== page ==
The language of soccer games is ripe with phrases, metaphors and clichés that reflect modern life: a coach who parks the bus, a midfielder who shoots rockets, a striker who scores with a bicycle kick. But at 11,000 feet in the Peruvian Andes, the vocabulary changes. That is where Luis Soto, who hosts a daily sports program on Radio Inti Raymi, is narrating Peru’s first appearance at the World Cup since 1982 in his native language, Quechua.
Soto captures the action on the field with references closer to his home in Cusco, Peru. When a midfielder controls the ball and neutralizes attacks, he is hoeing the land. When a player kicks the ball with power, he has eaten a lot of quinoa. And when Edison Flores, one of Peru’s stars, scored an important goal against Ecuador to help the team qualify for the World Cup in Russia, he built roads where there were only narrow walking paths.
Before that, Soto had to clear a basic hurdle: finding a term for “soccer ball.” Quechua was developed by the ancient Incas, and the only word for ball that he knew was used in Cusco referred to a sphere made from pieces of llama neck leather and used in religious ceremonies.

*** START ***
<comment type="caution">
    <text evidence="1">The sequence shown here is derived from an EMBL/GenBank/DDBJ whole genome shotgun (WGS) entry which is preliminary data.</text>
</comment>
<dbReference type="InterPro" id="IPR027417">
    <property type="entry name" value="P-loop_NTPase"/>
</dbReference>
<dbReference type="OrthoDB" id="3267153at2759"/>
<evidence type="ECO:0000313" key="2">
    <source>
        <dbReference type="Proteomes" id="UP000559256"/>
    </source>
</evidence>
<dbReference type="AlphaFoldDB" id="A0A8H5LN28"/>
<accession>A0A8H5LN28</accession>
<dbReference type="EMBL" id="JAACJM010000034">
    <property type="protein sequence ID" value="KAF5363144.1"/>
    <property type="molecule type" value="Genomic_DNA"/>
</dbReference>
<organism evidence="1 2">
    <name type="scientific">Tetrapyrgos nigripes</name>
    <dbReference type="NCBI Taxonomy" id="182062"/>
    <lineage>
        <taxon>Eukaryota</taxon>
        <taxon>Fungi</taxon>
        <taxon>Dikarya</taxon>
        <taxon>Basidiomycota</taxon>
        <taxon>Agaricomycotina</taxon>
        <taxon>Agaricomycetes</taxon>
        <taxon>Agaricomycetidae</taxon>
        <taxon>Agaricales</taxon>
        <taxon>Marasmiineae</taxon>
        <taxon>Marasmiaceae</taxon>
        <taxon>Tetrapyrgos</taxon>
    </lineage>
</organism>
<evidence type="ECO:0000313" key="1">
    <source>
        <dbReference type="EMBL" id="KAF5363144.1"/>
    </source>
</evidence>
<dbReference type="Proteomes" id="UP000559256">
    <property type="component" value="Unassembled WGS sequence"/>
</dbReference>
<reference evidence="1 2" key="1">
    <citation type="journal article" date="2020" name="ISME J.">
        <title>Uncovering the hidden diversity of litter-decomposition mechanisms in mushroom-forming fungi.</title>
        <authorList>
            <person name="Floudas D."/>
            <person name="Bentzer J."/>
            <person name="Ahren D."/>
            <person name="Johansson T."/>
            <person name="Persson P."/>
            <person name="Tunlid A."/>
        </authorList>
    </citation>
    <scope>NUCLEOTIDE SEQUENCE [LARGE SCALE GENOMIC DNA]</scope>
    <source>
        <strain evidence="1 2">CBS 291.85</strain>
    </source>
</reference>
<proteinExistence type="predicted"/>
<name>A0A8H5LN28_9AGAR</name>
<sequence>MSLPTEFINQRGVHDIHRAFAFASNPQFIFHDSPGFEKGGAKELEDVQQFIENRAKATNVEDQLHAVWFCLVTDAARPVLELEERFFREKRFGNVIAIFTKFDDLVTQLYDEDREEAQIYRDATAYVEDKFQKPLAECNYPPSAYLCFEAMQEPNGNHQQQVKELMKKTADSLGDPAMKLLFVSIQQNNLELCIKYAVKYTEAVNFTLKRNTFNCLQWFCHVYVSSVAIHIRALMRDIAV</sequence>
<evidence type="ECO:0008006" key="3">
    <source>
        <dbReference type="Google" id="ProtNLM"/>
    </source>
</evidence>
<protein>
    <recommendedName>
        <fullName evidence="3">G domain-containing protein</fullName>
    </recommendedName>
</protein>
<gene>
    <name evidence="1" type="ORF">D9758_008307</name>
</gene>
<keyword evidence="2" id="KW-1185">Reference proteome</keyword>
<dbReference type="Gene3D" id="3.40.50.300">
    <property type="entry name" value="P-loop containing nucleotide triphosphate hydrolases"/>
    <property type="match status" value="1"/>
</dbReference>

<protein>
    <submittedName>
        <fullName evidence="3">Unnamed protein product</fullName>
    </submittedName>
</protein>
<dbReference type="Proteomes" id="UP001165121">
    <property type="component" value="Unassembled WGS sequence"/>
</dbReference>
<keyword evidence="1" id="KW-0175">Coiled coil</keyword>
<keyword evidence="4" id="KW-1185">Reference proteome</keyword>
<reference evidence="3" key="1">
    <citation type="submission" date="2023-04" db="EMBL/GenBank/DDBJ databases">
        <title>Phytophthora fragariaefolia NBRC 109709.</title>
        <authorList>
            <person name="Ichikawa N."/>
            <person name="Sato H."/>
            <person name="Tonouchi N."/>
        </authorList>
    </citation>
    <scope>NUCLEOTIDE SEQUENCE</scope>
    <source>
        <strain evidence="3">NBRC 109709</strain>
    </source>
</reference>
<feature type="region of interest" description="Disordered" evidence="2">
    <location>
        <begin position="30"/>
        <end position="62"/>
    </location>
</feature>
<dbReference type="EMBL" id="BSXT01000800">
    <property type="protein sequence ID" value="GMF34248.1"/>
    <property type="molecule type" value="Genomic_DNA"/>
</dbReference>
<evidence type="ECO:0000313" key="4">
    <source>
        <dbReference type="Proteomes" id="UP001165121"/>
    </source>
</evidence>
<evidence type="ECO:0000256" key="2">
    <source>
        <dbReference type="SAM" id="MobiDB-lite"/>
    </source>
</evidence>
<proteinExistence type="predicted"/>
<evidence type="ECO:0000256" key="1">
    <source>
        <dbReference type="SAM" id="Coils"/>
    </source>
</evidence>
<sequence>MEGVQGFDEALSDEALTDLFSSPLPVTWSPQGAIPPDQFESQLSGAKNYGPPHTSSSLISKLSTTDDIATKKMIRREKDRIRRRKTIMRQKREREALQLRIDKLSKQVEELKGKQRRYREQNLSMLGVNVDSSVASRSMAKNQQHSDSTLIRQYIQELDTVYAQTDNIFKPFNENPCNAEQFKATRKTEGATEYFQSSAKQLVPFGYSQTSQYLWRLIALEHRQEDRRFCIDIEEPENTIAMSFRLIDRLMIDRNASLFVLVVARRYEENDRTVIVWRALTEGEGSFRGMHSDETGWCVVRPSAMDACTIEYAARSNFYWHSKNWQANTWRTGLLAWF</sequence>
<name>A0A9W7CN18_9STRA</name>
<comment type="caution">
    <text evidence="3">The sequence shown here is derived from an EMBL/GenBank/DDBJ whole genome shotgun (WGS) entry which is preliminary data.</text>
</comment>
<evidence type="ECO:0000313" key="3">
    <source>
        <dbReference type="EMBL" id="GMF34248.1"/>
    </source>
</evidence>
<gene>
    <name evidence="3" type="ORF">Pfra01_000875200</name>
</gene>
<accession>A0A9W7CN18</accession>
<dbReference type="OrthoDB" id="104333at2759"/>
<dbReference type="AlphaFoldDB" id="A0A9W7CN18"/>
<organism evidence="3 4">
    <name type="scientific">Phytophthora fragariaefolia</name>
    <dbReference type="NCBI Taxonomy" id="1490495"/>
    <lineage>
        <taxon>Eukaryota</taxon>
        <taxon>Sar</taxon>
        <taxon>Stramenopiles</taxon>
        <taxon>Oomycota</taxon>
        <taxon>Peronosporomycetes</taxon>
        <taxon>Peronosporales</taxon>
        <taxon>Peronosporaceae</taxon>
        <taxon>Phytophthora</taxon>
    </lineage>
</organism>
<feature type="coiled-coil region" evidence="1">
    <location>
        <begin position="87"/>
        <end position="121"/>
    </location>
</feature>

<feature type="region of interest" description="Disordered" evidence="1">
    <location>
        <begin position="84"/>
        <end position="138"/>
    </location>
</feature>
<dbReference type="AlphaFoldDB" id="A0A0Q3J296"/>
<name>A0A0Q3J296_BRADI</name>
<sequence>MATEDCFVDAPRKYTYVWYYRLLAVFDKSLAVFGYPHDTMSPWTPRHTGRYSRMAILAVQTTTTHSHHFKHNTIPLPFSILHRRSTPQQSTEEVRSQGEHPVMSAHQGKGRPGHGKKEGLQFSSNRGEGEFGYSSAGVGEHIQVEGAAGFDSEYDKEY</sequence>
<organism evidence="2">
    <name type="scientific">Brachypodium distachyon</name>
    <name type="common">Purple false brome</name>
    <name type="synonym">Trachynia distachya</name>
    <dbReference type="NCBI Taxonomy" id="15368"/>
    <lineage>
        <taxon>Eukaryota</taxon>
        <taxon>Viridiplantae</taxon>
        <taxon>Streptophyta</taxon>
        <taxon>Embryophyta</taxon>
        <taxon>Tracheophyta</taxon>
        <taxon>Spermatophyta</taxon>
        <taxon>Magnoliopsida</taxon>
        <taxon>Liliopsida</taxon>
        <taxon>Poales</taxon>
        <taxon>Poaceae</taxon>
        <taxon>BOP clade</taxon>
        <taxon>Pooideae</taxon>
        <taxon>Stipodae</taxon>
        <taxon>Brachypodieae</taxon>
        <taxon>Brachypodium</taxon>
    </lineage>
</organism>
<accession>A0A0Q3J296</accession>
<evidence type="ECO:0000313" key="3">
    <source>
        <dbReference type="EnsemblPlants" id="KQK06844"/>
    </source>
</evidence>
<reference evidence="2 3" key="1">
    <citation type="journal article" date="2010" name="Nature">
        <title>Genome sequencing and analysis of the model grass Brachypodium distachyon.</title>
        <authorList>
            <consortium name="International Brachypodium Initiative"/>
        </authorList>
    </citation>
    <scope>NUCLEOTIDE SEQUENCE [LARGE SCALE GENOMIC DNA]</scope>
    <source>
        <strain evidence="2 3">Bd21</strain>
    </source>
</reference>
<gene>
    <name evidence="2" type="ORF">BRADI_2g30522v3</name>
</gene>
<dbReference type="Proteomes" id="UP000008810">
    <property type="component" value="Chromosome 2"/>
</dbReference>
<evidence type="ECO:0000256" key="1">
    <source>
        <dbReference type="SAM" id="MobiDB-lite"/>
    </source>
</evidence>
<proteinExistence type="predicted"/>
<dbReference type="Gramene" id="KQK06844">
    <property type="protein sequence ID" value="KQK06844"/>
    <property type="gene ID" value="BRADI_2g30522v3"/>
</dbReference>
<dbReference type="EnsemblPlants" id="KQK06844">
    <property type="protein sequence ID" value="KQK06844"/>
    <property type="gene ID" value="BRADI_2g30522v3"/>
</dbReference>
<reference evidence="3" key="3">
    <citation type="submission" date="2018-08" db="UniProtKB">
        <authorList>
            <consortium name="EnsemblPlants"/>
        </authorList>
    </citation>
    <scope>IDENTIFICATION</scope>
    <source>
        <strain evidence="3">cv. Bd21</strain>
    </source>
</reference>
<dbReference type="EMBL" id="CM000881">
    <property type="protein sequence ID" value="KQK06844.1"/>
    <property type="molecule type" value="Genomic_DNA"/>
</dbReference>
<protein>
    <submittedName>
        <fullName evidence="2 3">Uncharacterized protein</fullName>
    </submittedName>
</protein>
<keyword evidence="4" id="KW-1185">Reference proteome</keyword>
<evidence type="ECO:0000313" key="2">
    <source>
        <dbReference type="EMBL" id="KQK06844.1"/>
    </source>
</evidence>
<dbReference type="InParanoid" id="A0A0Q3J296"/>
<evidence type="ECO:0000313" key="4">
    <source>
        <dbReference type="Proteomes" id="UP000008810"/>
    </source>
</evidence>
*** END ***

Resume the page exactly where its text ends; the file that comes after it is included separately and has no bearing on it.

“The term didn’t exist,” he said, “so we had to adapt.”
After canvassing local players, Soto settled on “qara q’ompo,” which means leather ball, or sphere. It is one of about 500 terms and phrases he has compiled over the last decade into what is probably the world’s only Quechua soccer dictionary. He shares it freely with anyone who is interested.
Quechua is an oral tradition that is written in Spanish transliteration and varies in different parts of the country and the continent. Soto, like most Quechua speakers, learned the language at home, not in a formal school setting. His soccer dictionary reflects only his experience and regional interpretation. Language experts from other parts of Peru, for example, say the words “ruyruku” and “haytana” have also been used to refer to a soccer ball.
To prepare for the World Cup, Soto, 44, spent months practicing with videos of games to hone his speed and tone, knowing that his listeners — hundreds of thousands of them — would be experiencing an important moment for Peru on the world stage in their native language for the first time.
Read more: The NY Times